1:1 Forasmuch as 1 many have a taken in hand to set forth in order a declaration of those things which are most surely believed among us,
(1) Luke commends the witnesses that saw this present account.
1:2 b Even as they delivered them unto us, which from the beginning were eyewitnesses, and ministers of the word;
(a) Many took it in hand, but did not perform: Luke wrote his gospel before Matthew and Mark.
(b) Luke was not any eye witness, and therefore it was not he to whom the Lord appeared when Cleopas saw him: and he was taught not only by Paul, but by others of the apostles also.
1:3 It seemed good to me also, having had perfect understanding of all things c from the very first, to write unto thee in order, d most excellent Theophilus,
(c) Luke began his gospel a great deal further in the past than the others did.
1:4 That thou mightest e know the certainty of those things, wherein thou hast been instructed.
(d) It is "most mighty", and therefore Theophilus was a very honourable man, and in a place of great dignity.
(e) Have fuller knowledge of those things which you know only partially.
1:5 There 2 was f in the days of g Herod, the king of Judaea, a certain priest named Zacharias, of the h course of Abia: and his wife [was] of the daughters of Aaron, and her name [was] Elisabeth.
(2) John, who was another Elias and appointed to be the herald of Christ, coming from the family of Aaron, and of two famous and blameless parents, has shown in his conception (which was against the course of nature) a double miracle, to the end that men should be more readily prepared for the hearing of his preaching, according to the forewarning of the prophets.
1:6 And they were both i righteous before God, k walking in all the l commandments and ordinances of the Lord m blameless.
(f) This is a Hebrew idiom which shows us how short and frail a thing the power of princes is.
(g) Herod the great.
(h) For the posterity of Aaron was divided into courses.
(i) The true mark of righteousness is demonstrated when one is liked and accepted in the judgment of God.
1:9 According to the custom of the priestís office, his lot was to burn incense when he went into the n temple of the Lord.
(k) Lived, as the Hebrews say, for our life is as a way in which we must walk until we come to the mark.
(l) In all the moral and ceremonial law.
(m) Whom no man could justly reprove: now so it is that the fruits of justification are set forth here, and not the cause, which is faith only, and nothing else.
(n) The temple was one, and the court another, for Zacharias went out of the court (or outward room) where all the people were (and therefore they are said to be without) and into the temple.
1:15 For he shall be great in the o sight of the Lord, and shall drink neither wine nor p strong drink; and he shall be filled with the Holy Ghost, even from his motherís womb.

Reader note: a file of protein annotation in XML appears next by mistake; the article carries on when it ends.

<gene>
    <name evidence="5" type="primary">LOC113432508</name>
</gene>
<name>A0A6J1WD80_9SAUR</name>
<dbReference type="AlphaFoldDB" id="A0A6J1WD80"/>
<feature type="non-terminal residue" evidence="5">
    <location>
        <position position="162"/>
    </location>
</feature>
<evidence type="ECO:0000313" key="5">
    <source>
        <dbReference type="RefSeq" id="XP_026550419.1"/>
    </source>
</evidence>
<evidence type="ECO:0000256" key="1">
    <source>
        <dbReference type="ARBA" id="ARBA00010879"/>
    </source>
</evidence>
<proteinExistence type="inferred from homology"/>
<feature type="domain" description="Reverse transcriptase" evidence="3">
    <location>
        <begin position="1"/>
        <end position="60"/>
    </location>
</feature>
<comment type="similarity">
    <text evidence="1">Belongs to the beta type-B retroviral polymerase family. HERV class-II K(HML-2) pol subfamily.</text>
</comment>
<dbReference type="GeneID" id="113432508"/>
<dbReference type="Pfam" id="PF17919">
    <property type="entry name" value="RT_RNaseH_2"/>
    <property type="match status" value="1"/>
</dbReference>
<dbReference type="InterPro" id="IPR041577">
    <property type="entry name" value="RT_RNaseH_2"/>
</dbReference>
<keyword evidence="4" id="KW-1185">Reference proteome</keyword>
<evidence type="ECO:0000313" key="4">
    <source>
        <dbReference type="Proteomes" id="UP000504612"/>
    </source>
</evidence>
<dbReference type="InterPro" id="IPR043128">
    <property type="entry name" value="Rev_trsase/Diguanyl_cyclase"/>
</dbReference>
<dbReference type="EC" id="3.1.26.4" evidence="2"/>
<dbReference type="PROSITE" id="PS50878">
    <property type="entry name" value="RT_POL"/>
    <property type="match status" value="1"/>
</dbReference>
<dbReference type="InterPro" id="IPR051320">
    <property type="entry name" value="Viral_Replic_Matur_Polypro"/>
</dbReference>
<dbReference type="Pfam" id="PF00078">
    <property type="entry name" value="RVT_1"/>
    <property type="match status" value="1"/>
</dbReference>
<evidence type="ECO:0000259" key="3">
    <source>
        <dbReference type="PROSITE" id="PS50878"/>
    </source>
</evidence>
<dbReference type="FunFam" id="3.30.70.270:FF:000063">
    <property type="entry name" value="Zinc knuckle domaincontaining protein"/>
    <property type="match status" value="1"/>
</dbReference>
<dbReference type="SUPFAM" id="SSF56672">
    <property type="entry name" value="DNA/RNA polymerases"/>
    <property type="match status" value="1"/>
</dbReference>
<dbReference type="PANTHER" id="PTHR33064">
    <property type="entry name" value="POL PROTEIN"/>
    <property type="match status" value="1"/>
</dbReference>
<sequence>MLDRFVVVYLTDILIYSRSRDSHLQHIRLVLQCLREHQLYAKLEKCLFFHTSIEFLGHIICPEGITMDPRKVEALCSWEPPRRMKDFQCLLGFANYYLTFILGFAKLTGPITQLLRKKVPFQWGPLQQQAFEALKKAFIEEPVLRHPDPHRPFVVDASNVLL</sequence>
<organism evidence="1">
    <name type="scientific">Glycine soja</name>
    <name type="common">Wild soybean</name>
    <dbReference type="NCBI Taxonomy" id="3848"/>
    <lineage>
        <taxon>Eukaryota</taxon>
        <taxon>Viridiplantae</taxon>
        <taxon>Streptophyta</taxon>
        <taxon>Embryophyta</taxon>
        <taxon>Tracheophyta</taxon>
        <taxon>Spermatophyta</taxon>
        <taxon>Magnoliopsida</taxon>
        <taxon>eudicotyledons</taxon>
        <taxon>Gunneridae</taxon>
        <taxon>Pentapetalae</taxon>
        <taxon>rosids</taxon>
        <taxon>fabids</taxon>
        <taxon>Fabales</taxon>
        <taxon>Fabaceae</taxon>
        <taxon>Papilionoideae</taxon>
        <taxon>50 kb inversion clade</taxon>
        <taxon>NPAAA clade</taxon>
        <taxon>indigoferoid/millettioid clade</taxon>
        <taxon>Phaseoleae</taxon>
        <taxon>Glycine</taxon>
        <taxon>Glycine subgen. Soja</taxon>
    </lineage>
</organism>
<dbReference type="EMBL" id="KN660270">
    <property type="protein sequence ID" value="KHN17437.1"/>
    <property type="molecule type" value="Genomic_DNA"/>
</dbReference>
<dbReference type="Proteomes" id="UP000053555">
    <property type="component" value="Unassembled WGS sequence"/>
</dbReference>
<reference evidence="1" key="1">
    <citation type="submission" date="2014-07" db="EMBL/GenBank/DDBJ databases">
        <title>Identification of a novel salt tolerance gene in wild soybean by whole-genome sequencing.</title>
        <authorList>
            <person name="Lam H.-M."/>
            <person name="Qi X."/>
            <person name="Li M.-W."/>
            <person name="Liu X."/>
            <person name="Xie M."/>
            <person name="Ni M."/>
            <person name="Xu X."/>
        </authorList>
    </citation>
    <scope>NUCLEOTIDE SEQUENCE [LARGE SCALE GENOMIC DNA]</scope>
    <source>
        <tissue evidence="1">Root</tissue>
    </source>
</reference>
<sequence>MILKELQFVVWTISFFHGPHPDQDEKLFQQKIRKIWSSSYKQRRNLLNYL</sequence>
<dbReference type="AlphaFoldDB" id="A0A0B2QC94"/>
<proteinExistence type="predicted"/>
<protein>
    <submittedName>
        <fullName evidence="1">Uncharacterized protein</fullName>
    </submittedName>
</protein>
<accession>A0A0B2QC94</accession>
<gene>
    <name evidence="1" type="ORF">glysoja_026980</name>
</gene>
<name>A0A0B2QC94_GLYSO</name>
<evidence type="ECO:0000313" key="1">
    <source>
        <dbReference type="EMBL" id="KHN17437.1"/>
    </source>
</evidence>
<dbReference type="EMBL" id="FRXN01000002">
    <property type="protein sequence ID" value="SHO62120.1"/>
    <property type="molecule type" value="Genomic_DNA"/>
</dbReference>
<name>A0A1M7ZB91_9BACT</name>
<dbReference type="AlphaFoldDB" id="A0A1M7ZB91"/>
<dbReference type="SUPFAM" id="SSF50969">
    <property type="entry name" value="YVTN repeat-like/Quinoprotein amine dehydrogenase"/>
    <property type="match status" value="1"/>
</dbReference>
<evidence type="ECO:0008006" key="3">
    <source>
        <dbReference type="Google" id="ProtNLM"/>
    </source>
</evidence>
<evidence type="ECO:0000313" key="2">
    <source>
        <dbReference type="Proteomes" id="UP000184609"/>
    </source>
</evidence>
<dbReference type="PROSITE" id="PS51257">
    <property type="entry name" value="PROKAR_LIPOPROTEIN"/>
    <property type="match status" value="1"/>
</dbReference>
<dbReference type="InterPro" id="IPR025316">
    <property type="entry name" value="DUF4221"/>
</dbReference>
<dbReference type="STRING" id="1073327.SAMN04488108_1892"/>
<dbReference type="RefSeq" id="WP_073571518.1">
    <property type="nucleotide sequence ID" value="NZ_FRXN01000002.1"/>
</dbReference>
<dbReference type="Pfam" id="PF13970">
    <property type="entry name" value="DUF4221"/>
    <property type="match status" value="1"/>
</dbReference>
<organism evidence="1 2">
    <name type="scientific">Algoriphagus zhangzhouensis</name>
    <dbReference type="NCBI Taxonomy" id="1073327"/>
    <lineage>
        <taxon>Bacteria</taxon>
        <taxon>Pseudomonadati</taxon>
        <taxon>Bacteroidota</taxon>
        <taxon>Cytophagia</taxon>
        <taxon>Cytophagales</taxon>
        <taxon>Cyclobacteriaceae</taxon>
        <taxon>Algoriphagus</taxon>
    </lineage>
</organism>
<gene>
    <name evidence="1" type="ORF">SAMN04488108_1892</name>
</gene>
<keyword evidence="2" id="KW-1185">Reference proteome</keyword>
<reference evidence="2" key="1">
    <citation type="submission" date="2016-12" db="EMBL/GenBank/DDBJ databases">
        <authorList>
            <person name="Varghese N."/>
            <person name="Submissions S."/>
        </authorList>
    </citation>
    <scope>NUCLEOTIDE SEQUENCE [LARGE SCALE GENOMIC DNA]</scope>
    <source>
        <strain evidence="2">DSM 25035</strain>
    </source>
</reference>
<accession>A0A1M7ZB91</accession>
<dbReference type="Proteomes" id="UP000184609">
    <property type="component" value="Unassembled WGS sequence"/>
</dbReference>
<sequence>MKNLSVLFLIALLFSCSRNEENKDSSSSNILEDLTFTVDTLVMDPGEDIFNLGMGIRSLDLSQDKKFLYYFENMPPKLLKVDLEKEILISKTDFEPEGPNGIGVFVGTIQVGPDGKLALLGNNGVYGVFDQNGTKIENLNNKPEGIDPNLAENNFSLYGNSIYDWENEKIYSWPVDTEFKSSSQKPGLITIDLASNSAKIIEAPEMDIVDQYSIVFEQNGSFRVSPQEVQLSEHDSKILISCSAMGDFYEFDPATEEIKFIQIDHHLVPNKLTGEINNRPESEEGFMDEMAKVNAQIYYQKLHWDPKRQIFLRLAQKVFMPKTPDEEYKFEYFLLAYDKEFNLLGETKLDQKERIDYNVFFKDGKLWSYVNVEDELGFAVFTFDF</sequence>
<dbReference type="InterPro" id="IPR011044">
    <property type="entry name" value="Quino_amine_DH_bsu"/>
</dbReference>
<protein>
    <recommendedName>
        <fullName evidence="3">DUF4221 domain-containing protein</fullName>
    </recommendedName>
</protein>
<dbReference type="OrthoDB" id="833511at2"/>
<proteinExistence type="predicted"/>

1:16 And many of the children of Israel shall he q turn to the Lord their God.
(o) So the Hebrews say when a rare kind of excellency is signified: so it is said of Nimrod in (Genesis 10:9), "He was a mighty hunter before the LORD".
(p) Any drink that might make someone drunk.
(q) Shall be a means to bring many to repentance, and they will turn themselves to the Lord, from whom they fell.
1:17 And he shall go r before him s in the spirit and power of Elias, to turn the t hearts of the fathers to the children, and the disobedient to the u wisdom of the just; to make ready a people prepared for the Lord.
(r) As they used to go before kings, and when you see them, you know the king is not far off.
1:19 And the angel answering said unto him, I am Gabriel, x that stand in the presence of God; and am sent to speak unto thee, and to shew thee these glad tidings.
(s) This is spoken by the figure of speech metonymy, taking the spirit for the gift of the spirit; as you would say, the cause of that which comes from the cause.
(t) By the figure of speech synecdoche he shows that he will take away all types of enmities which used to breed great troubles and turmoils among men.
(u) Wisdom and goodness are two of the main causes which make men revere and honour their fathers.
(x) That appears, for so the Hebrews use this saying "to stand" to mean that they are ready to do his commandment.
1:26 3 And in the sixth month the angel Gabriel was sent from God unto a city of Galilee, named Nazareth,
(3) The angel, serving the Lord who would be born, is sent to the virgin Mary, in whom the son of the most high promised to David is conceived by the power of the Holy Spirit.
1:27 To a virgin espoused to a man whose name was Joseph, of the y house of David; and the virginís name [was] Mary.
(y) The same can be said of Mary, otherwise Christ would not have been of the stock of David, nor his son.
1:28 And the angel came in unto her, and said, Hail, [thou that art] z highly favoured, the Lord [is] with thee: a blessed [art] thou among women.
(z) It might be literally rendered, "full of favour and grace", and he shows immediately after, laying out plainly unto us, what that favour is in that he says, "The Lord is with thee".
1:29 And when she saw [him], she was b troubled at his saying, and cast in her mind what manner of salutation this should be.
(a) Of God.
(b) Moved at the strangeness of the matter.
1:30 And the angel said unto her, Fear not, Mary: for thou hast c found favour with God.
(c) So the Hebrews said, saying that those men have found favour who are in favour.
1:32 He shall be great, and shall be d called the Son of the Highest: and the Lord God shall give unto him the throne of his father David:
(d) He will be declared to be so, for he was the Son of God from everlasting, but was made manifest in the flesh in his time.
1:34 Then said Mary unto the angel, e How shall this be, seeing f I know not a man?
(e) The greatness of the matter causes the virgin to ask this question, not that she distrusted by any means at all, for she asks only of the manner of the conceiving, so that it is plain she believed all the rest.
1:35 And the angel answered and said unto her, The Holy Ghost g shall come upon thee, and the power of the Highest shall overshadow thee: therefore also that h holy thing which shall be born of thee shall be i called the Son of God.